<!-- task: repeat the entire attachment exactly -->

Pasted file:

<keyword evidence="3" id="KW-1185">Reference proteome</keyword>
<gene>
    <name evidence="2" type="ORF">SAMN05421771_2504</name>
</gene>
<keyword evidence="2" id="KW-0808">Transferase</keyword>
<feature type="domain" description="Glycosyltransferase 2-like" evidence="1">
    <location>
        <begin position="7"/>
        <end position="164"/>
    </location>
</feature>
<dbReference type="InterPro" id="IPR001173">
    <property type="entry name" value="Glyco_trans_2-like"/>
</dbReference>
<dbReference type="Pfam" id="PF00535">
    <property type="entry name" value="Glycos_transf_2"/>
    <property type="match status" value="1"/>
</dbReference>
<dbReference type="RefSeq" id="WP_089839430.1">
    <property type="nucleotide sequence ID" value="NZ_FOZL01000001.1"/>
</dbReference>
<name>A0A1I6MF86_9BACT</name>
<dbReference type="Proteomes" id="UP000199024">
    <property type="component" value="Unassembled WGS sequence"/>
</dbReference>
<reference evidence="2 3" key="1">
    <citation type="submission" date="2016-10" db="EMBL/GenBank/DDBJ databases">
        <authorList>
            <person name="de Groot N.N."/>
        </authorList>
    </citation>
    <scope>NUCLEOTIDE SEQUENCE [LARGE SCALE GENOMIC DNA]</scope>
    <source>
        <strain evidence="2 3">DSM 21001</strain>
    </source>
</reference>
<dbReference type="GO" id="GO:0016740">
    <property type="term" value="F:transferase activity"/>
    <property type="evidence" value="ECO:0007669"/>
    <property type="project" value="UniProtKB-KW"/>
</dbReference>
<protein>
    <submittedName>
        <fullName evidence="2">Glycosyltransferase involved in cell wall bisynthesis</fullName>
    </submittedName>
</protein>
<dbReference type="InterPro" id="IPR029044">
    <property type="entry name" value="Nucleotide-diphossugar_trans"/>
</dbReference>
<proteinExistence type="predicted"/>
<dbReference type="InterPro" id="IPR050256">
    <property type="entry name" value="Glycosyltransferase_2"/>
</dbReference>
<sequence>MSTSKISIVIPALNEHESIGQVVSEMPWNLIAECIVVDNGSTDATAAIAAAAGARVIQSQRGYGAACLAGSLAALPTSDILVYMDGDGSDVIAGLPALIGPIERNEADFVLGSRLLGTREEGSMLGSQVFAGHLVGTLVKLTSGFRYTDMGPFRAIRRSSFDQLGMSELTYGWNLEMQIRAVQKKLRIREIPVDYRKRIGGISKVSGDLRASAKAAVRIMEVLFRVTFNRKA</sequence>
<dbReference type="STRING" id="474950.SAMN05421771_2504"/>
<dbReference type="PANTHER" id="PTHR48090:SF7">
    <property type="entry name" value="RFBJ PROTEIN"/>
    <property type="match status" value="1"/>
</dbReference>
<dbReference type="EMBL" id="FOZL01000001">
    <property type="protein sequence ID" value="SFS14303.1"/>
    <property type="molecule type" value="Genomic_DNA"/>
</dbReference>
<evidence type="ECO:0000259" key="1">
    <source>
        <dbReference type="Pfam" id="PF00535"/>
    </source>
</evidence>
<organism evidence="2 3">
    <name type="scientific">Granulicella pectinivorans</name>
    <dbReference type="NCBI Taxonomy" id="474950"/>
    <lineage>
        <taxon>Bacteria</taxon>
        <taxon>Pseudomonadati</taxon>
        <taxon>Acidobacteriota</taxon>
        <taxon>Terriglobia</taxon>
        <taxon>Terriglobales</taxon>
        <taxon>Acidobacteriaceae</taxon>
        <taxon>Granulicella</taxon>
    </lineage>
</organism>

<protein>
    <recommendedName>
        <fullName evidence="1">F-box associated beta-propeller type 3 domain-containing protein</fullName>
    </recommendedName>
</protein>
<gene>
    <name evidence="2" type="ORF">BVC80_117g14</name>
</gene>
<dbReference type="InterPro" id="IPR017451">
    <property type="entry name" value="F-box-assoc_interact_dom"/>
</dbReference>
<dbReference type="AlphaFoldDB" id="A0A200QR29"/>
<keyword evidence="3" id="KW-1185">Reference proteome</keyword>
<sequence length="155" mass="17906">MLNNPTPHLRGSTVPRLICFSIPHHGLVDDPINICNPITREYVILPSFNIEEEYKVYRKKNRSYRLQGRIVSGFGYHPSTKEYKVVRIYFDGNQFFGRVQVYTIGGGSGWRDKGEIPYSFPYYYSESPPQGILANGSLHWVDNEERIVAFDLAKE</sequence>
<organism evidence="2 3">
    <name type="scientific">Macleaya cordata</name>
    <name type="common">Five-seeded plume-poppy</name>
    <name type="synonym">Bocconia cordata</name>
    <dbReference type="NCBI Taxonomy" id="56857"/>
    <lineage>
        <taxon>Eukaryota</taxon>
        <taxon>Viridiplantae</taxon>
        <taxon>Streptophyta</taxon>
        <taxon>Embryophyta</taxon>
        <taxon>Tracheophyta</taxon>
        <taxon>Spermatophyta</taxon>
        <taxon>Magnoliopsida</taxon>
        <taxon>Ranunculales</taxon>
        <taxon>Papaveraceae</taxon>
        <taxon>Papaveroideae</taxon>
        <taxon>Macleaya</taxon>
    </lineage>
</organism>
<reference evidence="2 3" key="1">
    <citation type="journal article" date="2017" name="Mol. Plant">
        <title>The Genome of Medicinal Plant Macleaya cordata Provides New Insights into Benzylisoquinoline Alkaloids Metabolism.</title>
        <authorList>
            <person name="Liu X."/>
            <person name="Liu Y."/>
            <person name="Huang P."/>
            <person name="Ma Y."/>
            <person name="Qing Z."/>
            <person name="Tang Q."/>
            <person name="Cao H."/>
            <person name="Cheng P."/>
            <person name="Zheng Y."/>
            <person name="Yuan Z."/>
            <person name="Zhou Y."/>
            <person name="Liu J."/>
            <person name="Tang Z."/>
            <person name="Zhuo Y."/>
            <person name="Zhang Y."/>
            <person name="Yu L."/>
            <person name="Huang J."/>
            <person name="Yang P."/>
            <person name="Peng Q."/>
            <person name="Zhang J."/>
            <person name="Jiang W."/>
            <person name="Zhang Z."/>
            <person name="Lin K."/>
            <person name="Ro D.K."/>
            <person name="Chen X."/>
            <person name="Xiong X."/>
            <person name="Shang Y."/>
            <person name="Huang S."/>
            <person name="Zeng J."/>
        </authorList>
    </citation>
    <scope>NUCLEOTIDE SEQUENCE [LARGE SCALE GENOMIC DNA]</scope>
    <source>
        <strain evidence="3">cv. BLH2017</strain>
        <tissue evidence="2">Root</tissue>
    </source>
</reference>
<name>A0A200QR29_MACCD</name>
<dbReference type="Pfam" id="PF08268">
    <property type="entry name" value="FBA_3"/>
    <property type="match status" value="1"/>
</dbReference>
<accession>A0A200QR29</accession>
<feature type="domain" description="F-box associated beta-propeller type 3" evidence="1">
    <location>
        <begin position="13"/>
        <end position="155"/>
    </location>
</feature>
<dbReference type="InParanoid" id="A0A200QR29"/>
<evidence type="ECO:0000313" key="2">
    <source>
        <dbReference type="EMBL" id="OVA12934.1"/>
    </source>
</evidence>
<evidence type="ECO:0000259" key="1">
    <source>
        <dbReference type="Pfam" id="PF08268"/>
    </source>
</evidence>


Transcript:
<keyword evidence="3" id="KW-1185">Reference proteome</keyword>
<gene>
    <name evidence="2" type="ORF">SAMN05421771_2504</name>
</gene>
<keyword evidence="2" id="KW-0808">Transferase</keyword>
<feature type="domain" description="Glycosyltransferase 2-like" evidence="1">
    <location>
        <begin position="7"/>
        <end position="164"/>
    </location>
</feature>
<dbReference type="InterPro" id="IPR001173">
    <property type="entry name" value="Glyco_trans_2-like"/>
</dbReference>
<dbReference type="Pfam" id="PF00535">
    <property type="entry name" value="Glycos_transf_2"/>
    <property type="match status" value="1"/>
</dbReference>
<dbReference type="RefSeq" id="WP_089839430.1">
    <property type="nucleotide sequence ID" value="NZ_FOZL01000001.1"/>
</dbReference>
<name>A0A1I6MF86_9BACT</name>
<dbReference type="Proteomes" id="UP000199024">
    <property type="component" value="Unassembled WGS sequence"/>
</dbReference>
<reference evidence="2 3" key="1">
    <citation type="submission" date="2016-10" db="EMBL/GenBank/DDBJ databases">
        <authorList>
            <person name="de Groot N.N."/>
        </authorList>
    </citation>
    <scope>NUCLEOTIDE SEQUENCE [LARGE SCALE GENOMIC DNA]</scope>
    <source>
        <strain evidence="2 3">DSM 21001</strain>
    </source>
</reference>
<dbReference type="GO" id="GO:0016740">
    <property type="term" value="F:transferase activity"/>
    <property type="evidence" value="ECO:0007669"/>
    <property type="project" value="UniProtKB-KW"/>
</dbReference>
<protein>
    <submittedName>
        <fullName evidence="2">Glycosyltransferase involved in cell wall bisynthesis</fullName>
    </submittedName>
</protein>
<dbReference type="InterPro" id="IPR029044">
    <property type="entry name" value="Nucleotide-diphossugar_trans"/>
</dbReference>
<proteinExistence type="predicted"/>
<dbReference type="InterPro" id="IPR050256">
    <property type="entry name" value="Glycosyltransferase_2"/>
</dbReference>
<sequence>MSTSKISIVIPALNEHESIGQVVSEMPWNLIAECIVVDNGSTDATAAIAAAAGARVIQSQRGYGAACLAGSLAALPTSDILVYMDGDGSDVIAGLPALIGPIERNEADFVLGSRLLGTREEGSMLGSQVFAGHLVGTLVKLTSGFRYTDMGPFRAIRRSSFDQLGMSELTYGWNLEMQIRAVQKKLRIREIPVDYRKRIGGISKVSGDLRASAKAAVRIMEVLFRVTFNRKA</sequence>
<dbReference type="STRING" id="474950.SAMN05421771_2504"/>
<dbReference type="PANTHER" id="PTHR48090:SF7">
    <property type="entry name" value="RFBJ PROTEIN"/>
    <property type="match status" value="1"/>
</dbReference>
<dbReference type="EMBL" id="FOZL01000001">
    <property type="protein sequence ID" value="SFS14303.1"/>
    <property type="molecule type" value="Genomic_DNA"/>
</dbReference>
<evidence type="ECO:0000259" key="1">
    <source>
        <dbReference type="Pfam" id="PF00535"/>
    </source>
</evidence>
<organism evidence="2 3">
    <name type="scientific">Granulicella pectinivorans</name>
    <dbReference type="NCBI Taxonomy" id="474950"/>
    <lineage>
        <taxon>Bacteria</taxon>
        <taxon>Pseudomonadati</taxon>
        <taxon>Acidobacteriota</taxon>
        <taxon>Terriglobia</taxon>
        <taxon>Terriglobales</taxon>
        <taxon>Acidobacteriaceae</taxon>
        <taxon>Granulicella</taxon>
    </lineage>
</organism>

<protein>
    <recommendedName>
        <fullName evidence="1">F-box associated beta-propeller type 3 domain-containing protein</fullName>
    </recommendedName>
</protein>
<gene>
    <name evidence="2" type="ORF">BVC80_117g14</name>
</gene>
<dbReference type="InterPro" id="IPR017451">
    <property type="entry name" value="F-box-assoc_interact_dom"/>
</dbReference>
<dbReference type="AlphaFoldDB" id="A0A200QR29"/>
<keyword evidence="3" id="KW-1185">Reference proteome</keyword>
<sequence length="155" mass="17906">MLNNPTPHLRGSTVPRLICFSIPHHGLVDDPINICNPITREYVILPSFNIEEEYKVYRKKNRSYRLQGRIVSGFGYHPSTKEYKVVRIYFDGNQFFGRVQVYTIGGGSGWRDKGEIPYSFPYYYSESPPQGILANGSLHWVDNEERIVAFDLAKE</sequence>
<organism evidence="2 3">
    <name type="scientific">Macleaya cordata</name>
    <name type="common">Five-seeded plume-poppy</name>
    <name type="synonym">Bocconia cordata</name>
    <dbReference type="NCBI Taxonomy" id="56857"/>
    <lineage>
        <taxon>Eukaryota</taxon>
        <taxon>Viridiplantae</taxon>
        <taxon>Streptophyta</taxon>
        <taxon>Embryophyta</taxon>
        <taxon>Tracheophyta</taxon>
        <taxon>Spermatophyta</taxon>
        <taxon>Magnoliopsida</taxon>
        <taxon>Ranunculales</taxon>
        <taxon>Papaveraceae</taxon>
        <taxon>Papaveroideae</taxon>
        <taxon>Macleaya</taxon>
    </lineage>
</organism>
<reference evidence="2 3" key="1">
    <citation type="journal article" date="2017" name="Mol. Plant">
        <title>The Genome of Medicinal Plant Macleaya cordata Provides New Insights into Benzylisoquinoline Alkaloids Metabolism.</title>
        <authorList>
            <person name="Liu X."/>
            <person name="Liu Y."/>
            <person name="Huang P."/>
            <person name="Ma Y."/>
            <person name="Qing Z."/>
            <person name="Tang Q."/>
            <person name="Cao H."/>
            <person name="Cheng P."/>
            <person name="Zheng Y."/>
            <person name="Yuan Z."/>
            <person name="Zhou Y."/>
            <person name="Liu J."/>
            <person name="Tang Z."/>
            <person name="Zhuo Y."/>
            <person name="Zhang Y."/>
            <person name="Yu L."/>
            <person name="Huang J."/>
            <person name="Yang P."/>
            <person name="Peng Q."/>
            <person name="Zhang J."/>
            <person name="Jiang W."/>
            <person name="Zhang Z."/>
            <person name="Lin K."/>
            <person name="Ro D.K."/>
            <person name="Chen X."/>
            <person name="Xiong X."/>
            <person name="Shang Y."/>
            <person name="Huang S."/>
            <person name="Zeng J."/>
        </authorList>
    </citation>
    <scope>NUCLEOTIDE SEQUENCE [LARGE SCALE GENOMIC DNA]</scope>
    <source>
        <strain evidence="3">cv. BLH2017</strain>
        <tissue evidence="2">Root</tissue>
    </source>
</reference>
<name>A0A200QR29_MACCD</name>
<dbReference type="Pfam" id="PF08268">
    <property type="entry name" value="FBA_3"/>
    <property type="match status" value="1"/>
</dbReference>
<accession>A0A200QR29</accession>
<feature type="domain" description="F-box associated beta-propeller type 3" evidence="1">
    <location>
        <begin position="13"/>
        <end position="155"/>
    </location>
</feature>
<dbReference type="InParanoid" id="A0A200QR29"/>
<evidence type="ECO:0000313" key="2">
    <source>
        <dbReference type="EMBL" id="OVA12934.1"/>
    </source>
</evidence>
<evidence type="ECO:0000259" key="1">
    <source>
        <dbReference type="Pfam" id="PF08268"/>
    </source>
</evidence>